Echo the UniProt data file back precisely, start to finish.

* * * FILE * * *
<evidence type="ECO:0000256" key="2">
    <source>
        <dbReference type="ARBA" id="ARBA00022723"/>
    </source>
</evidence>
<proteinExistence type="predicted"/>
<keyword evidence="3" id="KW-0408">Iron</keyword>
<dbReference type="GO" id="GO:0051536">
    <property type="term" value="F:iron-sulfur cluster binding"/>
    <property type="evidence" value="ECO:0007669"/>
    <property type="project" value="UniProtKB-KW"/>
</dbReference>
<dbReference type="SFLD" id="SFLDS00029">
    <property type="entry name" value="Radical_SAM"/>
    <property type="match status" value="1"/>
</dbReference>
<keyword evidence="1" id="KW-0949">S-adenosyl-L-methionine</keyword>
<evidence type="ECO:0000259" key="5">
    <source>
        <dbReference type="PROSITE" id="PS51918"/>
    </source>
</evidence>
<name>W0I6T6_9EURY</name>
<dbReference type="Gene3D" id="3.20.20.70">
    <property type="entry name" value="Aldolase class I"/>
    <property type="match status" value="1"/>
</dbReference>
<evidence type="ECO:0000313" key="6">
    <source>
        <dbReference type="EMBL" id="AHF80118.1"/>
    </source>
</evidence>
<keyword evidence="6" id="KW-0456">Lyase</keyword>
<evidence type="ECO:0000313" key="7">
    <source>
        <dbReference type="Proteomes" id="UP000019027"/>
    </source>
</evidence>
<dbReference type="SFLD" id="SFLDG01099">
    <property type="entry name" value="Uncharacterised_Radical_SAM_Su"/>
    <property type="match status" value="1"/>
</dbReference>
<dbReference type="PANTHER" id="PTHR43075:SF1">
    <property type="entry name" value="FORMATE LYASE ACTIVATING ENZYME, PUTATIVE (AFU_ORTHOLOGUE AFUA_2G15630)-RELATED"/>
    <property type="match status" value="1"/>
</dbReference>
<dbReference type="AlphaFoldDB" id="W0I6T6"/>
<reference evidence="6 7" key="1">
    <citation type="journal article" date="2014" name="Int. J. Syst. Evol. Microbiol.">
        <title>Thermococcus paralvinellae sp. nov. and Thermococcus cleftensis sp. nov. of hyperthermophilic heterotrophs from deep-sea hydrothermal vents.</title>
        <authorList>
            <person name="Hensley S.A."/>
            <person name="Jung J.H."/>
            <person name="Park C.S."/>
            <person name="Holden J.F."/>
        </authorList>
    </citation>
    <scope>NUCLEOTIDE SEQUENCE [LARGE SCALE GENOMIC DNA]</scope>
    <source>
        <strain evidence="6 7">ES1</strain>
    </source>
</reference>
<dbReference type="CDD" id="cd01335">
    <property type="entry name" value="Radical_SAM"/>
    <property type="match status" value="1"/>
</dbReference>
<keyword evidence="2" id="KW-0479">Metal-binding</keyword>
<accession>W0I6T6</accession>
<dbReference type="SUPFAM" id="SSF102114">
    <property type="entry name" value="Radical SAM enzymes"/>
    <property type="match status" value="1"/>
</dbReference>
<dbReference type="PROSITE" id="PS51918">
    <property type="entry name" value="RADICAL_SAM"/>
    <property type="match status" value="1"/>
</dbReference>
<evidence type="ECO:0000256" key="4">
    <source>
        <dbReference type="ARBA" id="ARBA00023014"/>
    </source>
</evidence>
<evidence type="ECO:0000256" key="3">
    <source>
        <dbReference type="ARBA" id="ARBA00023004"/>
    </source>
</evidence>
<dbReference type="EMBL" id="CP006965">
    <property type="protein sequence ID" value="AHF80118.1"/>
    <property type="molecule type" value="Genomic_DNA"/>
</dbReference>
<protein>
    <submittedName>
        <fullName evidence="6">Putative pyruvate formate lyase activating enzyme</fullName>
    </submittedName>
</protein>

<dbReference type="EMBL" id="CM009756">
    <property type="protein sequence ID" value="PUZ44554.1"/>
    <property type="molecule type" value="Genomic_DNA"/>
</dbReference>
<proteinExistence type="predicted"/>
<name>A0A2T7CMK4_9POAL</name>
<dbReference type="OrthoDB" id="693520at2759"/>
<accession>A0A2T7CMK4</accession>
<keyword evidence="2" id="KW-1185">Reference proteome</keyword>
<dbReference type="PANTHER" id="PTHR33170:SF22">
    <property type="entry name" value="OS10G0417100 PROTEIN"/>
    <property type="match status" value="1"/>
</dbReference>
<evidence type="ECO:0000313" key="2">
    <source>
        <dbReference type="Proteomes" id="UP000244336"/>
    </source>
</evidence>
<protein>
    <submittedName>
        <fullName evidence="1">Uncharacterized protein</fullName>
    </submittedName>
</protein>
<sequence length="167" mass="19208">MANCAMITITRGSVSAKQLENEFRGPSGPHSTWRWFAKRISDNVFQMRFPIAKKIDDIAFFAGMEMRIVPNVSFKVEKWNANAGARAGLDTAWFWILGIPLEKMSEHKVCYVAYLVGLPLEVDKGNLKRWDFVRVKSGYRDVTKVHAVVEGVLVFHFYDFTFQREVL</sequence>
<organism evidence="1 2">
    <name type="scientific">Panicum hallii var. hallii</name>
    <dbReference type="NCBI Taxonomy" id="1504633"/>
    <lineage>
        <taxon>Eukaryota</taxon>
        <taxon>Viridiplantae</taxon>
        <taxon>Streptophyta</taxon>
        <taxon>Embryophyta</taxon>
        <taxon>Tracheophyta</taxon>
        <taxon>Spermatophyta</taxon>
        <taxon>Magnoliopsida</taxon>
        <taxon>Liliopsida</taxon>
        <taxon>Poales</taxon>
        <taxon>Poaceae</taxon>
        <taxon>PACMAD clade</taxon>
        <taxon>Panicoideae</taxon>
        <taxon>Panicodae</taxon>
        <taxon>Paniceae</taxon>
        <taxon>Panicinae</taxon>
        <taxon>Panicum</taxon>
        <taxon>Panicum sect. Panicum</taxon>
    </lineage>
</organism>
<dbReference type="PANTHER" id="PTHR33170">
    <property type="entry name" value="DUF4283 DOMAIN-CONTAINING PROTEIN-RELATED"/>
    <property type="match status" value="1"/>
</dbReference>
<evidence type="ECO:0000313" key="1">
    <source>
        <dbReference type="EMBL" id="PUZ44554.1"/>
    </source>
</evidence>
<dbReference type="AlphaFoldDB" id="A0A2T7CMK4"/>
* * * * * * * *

<evidence type="ECO:0000256" key="2">
    <source>
        <dbReference type="ARBA" id="ARBA00022723"/>
    </source>
</evidence>
<proteinExistence type="predicted"/>
<keyword evidence="3" id="KW-0408">Iron</keyword>
<dbReference type="GO" id="GO:0051536">
    <property type="term" value="F:iron-sulfur cluster binding"/>
    <property type="evidence" value="ECO:0007669"/>
    <property type="project" value="UniProtKB-KW"/>
</dbReference>
<dbReference type="SFLD" id="SFLDS00029">
    <property type="entry name" value="Radical_SAM"/>
    <property type="match status" value="1"/>
</dbReference>
<keyword evidence="1" id="KW-0949">S-adenosyl-L-methionine</keyword>
<evidence type="ECO:0000259" key="5">
    <source>
        <dbReference type="PROSITE" id="PS51918"/>
    </source>
</evidence>
<name>W0I6T6_9EURY</name>
<dbReference type="Gene3D" id="3.20.20.70">
    <property type="entry name" value="Aldolase class I"/>
    <property type="match status" value="1"/>
</dbReference>
<evidence type="ECO:0000313" key="6">
    <source>
        <dbReference type="EMBL" id="AHF80118.1"/>
    </source>
</evidence>
<keyword evidence="6" id="KW-0456">Lyase</keyword>
<evidence type="ECO:0000313" key="7">
    <source>
        <dbReference type="Proteomes" id="UP000019027"/>
    </source>
</evidence>
<dbReference type="SFLD" id="SFLDG01099">
    <property type="entry name" value="Uncharacterised_Radical_SAM_Su"/>
    <property type="match status" value="1"/>
</dbReference>
<dbReference type="PANTHER" id="PTHR43075:SF1">
    <property type="entry name" value="FORMATE LYASE ACTIVATING ENZYME, PUTATIVE (AFU_ORTHOLOGUE AFUA_2G15630)-RELATED"/>
    <property type="match status" value="1"/>
</dbReference>
<dbReference type="AlphaFoldDB" id="W0I6T6"/>
<reference evidence="6 7" key="1">
    <citation type="journal article" date="2014" name="Int. J. Syst. Evol. Microbiol.">
        <title>Thermococcus paralvinellae sp. nov. and Thermococcus cleftensis sp. nov. of hyperthermophilic heterotrophs from deep-sea hydrothermal vents.</title>
        <authorList>
            <person name="Hensley S.A."/>
            <person name="Jung J.H."/>
            <person name="Park C.S."/>
            <person name="Holden J.F."/>
        </authorList>
    </citation>
    <scope>NUCLEOTIDE SEQUENCE [LARGE SCALE GENOMIC DNA]</scope>
    <source>
        <strain evidence="6 7">ES1</strain>
    </source>
</reference>
<dbReference type="CDD" id="cd01335">
    <property type="entry name" value="Radical_SAM"/>
    <property type="match status" value="1"/>
</dbReference>
<keyword evidence="2" id="KW-0479">Metal-binding</keyword>
<accession>W0I6T6</accession>
<dbReference type="SUPFAM" id="SSF102114">
    <property type="entry name" value="Radical SAM enzymes"/>
    <property type="match status" value="1"/>
</dbReference>
<dbReference type="PROSITE" id="PS51918">
    <property type="entry name" value="RADICAL_SAM"/>
    <property type="match status" value="1"/>
</dbReference>
<evidence type="ECO:0000256" key="4">
    <source>
        <dbReference type="ARBA" id="ARBA00023014"/>
    </source>
</evidence>
<evidence type="ECO:0000256" key="3">
    <source>
        <dbReference type="ARBA" id="ARBA00023004"/>
    </source>
</evidence>
<dbReference type="EMBL" id="CP006965">
    <property type="protein sequence ID" value="AHF80118.1"/>
    <property type="molecule type" value="Genomic_DNA"/>
</dbReference>
<protein>
    <submittedName>
        <fullName evidence="6">Putative pyruvate formate lyase activating enzyme</fullName>
    </submittedName>
</protein>

<dbReference type="EMBL" id="CM009756">
    <property type="protein sequence ID" value="PUZ44554.1"/>
    <property type="molecule type" value="Genomic_DNA"/>
</dbReference>
<proteinExistence type="predicted"/>
<name>A0A2T7CMK4_9POAL</name>
<dbReference type="OrthoDB" id="693520at2759"/>
<accession>A0A2T7CMK4</accession>
<keyword evidence="2" id="KW-1185">Reference proteome</keyword>
<dbReference type="PANTHER" id="PTHR33170:SF22">
    <property type="entry name" value="OS10G0417100 PROTEIN"/>
    <property type="match status" value="1"/>
</dbReference>
<evidence type="ECO:0000313" key="2">
    <source>
        <dbReference type="Proteomes" id="UP000244336"/>
    </source>
</evidence>
<protein>
    <submittedName>
        <fullName evidence="1">Uncharacterized protein</fullName>
    </submittedName>
</protein>
<sequence length="167" mass="19208">MANCAMITITRGSVSAKQLENEFRGPSGPHSTWRWFAKRISDNVFQMRFPIAKKIDDIAFFAGMEMRIVPNVSFKVEKWNANAGARAGLDTAWFWILGIPLEKMSEHKVCYVAYLVGLPLEVDKGNLKRWDFVRVKSGYRDVTKVHAVVEGVLVFHFYDFTFQREVL</sequence>
<organism evidence="1 2">
    <name type="scientific">Panicum hallii var. hallii</name>
    <dbReference type="NCBI Taxonomy" id="1504633"/>
    <lineage>
        <taxon>Eukaryota</taxon>
        <taxon>Viridiplantae</taxon>
        <taxon>Streptophyta</taxon>
        <taxon>Embryophyta</taxon>
        <taxon>Tracheophyta</taxon>
        <taxon>Spermatophyta</taxon>
        <taxon>Magnoliopsida</taxon>
        <taxon>Liliopsida</taxon>
        <taxon>Poales</taxon>
        <taxon>Poaceae</taxon>
        <taxon>PACMAD clade</taxon>
        <taxon>Panicoideae</taxon>
        <taxon>Panicodae</taxon>
        <taxon>Paniceae</taxon>
        <taxon>Panicinae</taxon>
        <taxon>Panicum</taxon>
        <taxon>Panicum sect. Panicum</taxon>
    </lineage>
</organism>
<dbReference type="PANTHER" id="PTHR33170">
    <property type="entry name" value="DUF4283 DOMAIN-CONTAINING PROTEIN-RELATED"/>
    <property type="match status" value="1"/>
</dbReference>
<evidence type="ECO:0000313" key="1">
    <source>
        <dbReference type="EMBL" id="PUZ44554.1"/>
    </source>
</evidence>
<dbReference type="AlphaFoldDB" id="A0A2T7CMK4"/>